“We don’t go out. We don’t go to restaurants. We don’t do anything like that anymore here,” the former California governor explained.
Arnold Schwarzenegger might have just created the greatest coronavirus PSA yet.
Taking to his Twitter account on Sunday, the “Terminator” star, 72, shared a video featuring his furry friends — his mini horse, Whiskey, and his mini donkey, Lulu, — while he urged his followers to stay home and practice social distancing amid the COVID-19 pandemic.
“Stay at home as much as possible. Listen to the experts, ignore the morons (foreheads),” he wrote alongside the video. “We will get through this together.”
In the adorable clip, Schwarzenegger fed his equine friends some carrots while he spoke about how people can protect themselves against the virus and try to stop its spread.
“See, the important thing is you stay at home,” Schwarzenegger began. “Because there is a curfew now. Nobody is allowed out, especially someone that is like 72 years old. After you’re 65, you’re not allowed out of the house anymore in California. So we stay home and we eat here.”
Stay at home as much as possible. Listen to the experts, ignore the morons (foreheads). We will get through this together. pic.twitter.com/FRg41QehuB
— Arnold (@Schwarzenegger) March 16, 2020
“We don’t go out. We don’t go to restaurants. We don’t do anything like that anymore here,” Schwarzenegger continued as he petted his friends. “We just eat. With Whiskey and Lulu, we get entertained.”
“Look at that beautiful smile she has,” he added of Lulu.
The former California governor reiterated for people to stay home and added that everyone should throw out the idea of going out to public places — such as restaurants and gyms– “out the window.”
As Schwarzenegger gave Whiskey and Lulu a big hug, he pointed out how it would be a good photo opportunity. And the “Predator” star ended up changing his Twitter avatar to a photo of him with his pets.
“#newprofilepic #staytheFhome” he captioned the sweet image.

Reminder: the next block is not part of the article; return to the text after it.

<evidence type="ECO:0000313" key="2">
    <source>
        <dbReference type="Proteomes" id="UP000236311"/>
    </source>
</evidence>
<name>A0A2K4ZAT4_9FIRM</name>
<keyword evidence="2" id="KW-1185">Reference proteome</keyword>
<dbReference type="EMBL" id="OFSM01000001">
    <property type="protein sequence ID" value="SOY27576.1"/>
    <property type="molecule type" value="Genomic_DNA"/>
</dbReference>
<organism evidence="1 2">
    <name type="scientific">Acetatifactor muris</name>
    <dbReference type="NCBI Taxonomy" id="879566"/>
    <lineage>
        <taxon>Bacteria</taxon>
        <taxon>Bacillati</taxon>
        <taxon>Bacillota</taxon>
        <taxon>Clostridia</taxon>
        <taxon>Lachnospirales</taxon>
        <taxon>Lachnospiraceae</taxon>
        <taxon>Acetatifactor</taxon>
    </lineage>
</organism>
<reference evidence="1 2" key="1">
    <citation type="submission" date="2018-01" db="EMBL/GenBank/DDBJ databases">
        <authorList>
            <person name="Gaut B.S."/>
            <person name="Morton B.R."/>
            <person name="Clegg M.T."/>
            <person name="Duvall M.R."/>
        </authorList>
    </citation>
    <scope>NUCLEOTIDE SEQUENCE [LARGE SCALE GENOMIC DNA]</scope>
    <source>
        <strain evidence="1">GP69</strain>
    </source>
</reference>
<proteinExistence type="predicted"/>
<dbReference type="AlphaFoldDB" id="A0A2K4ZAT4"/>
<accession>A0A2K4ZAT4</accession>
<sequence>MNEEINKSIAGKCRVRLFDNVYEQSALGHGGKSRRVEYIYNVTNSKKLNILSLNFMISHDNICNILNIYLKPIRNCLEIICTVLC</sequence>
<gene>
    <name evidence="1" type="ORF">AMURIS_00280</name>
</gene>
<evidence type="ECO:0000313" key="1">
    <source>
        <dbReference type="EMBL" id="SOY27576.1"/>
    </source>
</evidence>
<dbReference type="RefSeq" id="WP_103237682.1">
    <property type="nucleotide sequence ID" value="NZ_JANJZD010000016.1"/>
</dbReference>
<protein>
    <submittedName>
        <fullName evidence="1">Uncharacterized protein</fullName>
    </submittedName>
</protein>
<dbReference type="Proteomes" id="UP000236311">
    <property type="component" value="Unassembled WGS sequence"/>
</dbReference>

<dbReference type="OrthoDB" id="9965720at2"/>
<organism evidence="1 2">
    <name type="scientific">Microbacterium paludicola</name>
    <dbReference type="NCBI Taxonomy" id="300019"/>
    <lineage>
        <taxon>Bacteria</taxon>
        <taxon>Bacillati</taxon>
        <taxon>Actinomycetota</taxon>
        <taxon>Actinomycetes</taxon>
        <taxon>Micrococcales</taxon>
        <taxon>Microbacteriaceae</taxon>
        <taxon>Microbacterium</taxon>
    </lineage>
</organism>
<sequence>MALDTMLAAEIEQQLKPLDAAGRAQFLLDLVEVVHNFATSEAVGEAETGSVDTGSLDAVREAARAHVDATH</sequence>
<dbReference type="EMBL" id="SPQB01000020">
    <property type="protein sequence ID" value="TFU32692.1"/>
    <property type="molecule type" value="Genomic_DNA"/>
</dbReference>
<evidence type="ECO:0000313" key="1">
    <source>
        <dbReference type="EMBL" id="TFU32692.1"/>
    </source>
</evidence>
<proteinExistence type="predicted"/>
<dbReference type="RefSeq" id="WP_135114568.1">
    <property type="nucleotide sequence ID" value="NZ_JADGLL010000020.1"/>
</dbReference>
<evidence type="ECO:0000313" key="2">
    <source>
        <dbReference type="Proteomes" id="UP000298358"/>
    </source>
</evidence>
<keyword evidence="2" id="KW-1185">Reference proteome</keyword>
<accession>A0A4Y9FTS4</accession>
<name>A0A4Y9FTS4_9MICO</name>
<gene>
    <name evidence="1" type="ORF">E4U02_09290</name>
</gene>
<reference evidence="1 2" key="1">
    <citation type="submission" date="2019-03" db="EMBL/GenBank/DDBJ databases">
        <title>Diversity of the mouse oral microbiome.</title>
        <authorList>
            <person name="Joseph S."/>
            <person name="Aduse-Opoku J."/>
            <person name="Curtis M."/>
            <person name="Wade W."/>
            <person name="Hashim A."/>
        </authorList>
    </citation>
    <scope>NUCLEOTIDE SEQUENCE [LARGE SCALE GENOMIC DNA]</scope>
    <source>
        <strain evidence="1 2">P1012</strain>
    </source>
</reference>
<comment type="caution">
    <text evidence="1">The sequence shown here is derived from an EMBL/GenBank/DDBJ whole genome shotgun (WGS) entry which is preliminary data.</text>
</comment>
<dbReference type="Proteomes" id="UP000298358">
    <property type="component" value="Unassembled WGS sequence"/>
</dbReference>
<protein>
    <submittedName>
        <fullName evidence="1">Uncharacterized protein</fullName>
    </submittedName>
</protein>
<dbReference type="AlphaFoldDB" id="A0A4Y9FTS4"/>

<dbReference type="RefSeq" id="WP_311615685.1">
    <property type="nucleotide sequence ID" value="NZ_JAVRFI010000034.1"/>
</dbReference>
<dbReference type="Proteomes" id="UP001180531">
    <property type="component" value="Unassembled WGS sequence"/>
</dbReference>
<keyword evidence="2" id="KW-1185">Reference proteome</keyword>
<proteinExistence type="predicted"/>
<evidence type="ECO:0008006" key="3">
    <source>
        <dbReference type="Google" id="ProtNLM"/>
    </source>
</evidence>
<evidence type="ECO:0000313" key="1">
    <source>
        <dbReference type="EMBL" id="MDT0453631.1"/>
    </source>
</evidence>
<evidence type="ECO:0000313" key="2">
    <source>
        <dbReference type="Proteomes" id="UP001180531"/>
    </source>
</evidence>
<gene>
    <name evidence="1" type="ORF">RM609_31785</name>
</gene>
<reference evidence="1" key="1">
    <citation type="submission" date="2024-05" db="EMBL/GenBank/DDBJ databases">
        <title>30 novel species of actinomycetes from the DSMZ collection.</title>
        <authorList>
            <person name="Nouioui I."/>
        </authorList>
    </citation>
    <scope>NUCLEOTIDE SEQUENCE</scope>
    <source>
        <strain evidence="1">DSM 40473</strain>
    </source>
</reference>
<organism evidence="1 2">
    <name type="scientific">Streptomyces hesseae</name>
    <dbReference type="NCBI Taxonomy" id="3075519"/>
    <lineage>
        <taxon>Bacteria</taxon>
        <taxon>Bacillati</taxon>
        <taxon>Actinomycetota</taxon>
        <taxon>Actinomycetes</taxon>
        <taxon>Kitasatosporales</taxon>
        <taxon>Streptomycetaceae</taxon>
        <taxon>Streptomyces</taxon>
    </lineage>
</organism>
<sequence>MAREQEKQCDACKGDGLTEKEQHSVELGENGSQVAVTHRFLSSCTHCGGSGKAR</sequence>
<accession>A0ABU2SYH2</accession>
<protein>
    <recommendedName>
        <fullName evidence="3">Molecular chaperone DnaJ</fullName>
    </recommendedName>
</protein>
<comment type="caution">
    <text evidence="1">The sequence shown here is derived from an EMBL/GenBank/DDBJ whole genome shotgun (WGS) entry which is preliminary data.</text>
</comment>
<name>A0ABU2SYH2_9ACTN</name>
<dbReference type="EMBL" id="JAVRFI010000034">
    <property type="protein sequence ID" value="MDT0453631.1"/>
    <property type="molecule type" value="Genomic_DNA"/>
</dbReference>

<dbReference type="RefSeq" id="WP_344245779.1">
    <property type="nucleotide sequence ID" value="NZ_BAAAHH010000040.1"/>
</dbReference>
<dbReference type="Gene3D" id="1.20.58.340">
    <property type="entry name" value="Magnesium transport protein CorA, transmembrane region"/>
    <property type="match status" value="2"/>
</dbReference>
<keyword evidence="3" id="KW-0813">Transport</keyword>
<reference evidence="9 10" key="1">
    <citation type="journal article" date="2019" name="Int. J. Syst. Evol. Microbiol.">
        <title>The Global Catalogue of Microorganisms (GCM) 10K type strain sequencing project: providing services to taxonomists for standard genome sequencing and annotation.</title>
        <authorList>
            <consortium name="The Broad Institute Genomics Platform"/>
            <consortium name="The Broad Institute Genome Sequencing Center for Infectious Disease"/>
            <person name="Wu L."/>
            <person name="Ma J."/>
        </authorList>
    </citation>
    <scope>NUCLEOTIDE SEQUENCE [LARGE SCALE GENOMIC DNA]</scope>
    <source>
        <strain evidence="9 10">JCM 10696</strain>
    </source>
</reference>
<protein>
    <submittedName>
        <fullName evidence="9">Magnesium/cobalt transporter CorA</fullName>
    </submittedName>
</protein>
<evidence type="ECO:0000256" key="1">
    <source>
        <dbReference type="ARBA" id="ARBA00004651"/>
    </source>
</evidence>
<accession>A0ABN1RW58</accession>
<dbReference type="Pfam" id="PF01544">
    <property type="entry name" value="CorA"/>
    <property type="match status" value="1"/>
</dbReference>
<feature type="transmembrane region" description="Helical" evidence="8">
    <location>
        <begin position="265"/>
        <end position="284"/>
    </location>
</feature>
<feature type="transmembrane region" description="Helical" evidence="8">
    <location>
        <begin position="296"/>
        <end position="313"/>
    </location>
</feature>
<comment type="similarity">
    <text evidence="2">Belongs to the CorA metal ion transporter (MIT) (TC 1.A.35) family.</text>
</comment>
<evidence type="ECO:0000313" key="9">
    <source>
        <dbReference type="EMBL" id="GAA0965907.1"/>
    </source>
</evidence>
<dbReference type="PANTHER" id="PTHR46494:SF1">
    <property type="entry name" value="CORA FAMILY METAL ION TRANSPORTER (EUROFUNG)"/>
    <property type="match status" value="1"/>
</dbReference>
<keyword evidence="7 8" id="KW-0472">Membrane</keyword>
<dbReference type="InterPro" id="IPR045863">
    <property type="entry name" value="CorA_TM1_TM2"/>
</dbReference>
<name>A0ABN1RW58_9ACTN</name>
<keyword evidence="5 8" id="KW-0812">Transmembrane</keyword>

While Schwarzenegger urged his followers to stay inside, he said he got the all-clear from doctors to ride his bike outside.
“So it’s the only way I’m leaving the house, but if you do ride your bike or go for a walk, don’t stop, avoid social contact,” he wrote alongside a video of him outside with his bike. “Apologies to everyone but I won’t be stopping on my rides for selfies. Stay positive, stay safe.”
The Austrian actor previously spoke out about ways to prevent the spread of the coronavirus. On Friday, Schwarzenegger shared a “hand-washing tutorial” video for his dog, Cherry.
“I wash my hands a minimum of 50 times a day,” he explained. “Anything that I do, I wash my hands over and over and over again.”
Check out the clips below.
Doctors say that riding my bike outside is OK so it’s the only way I’m leaving the house, but if you do ride your bike or go for a walk, don’t stop, avoid social contact. Apologies to everyone but I won’t be stopping on my rides for selfies. Stay positive, stay safe. pic.twitter.com/WAb4h57VAZ
— Arnold (@Schwarzenegger) March 16, 2020
I tried to do a hand-washing tutorial for Cherry but I think you guys will pay more attention. Be safe. Wash your hands. Listen to scientists and experts, not foreheads. Together, we can slow this down and protect each other. #COVID19 pic.twitter.com/evDxVu6Etb
— Arnold (@Schwarzenegger) March 13, 2020
The coronavirus (COVID-19) has infected more than 174,800 and killed more than 6,680 according to recent media reports.
Though the outbreak originated in Wuhan, China, the coronavirus has spread to at least 140 other countries and territories. In the US, more than 3,800 Americans have contracted the virus and 70 have died. However, medical experts and epidemiologists predict the numbers will rise.
Symptoms of the coronavirus include fever, cough, shortness of breath and difficulty breathing, per the World Health Organization.
According to the Center of Disease Prevention (CDC), older adults and those who have underlying chronic medical conditions — such as heart disease, diabetes and lung disease — are at a higher risk of developing complications from the illness.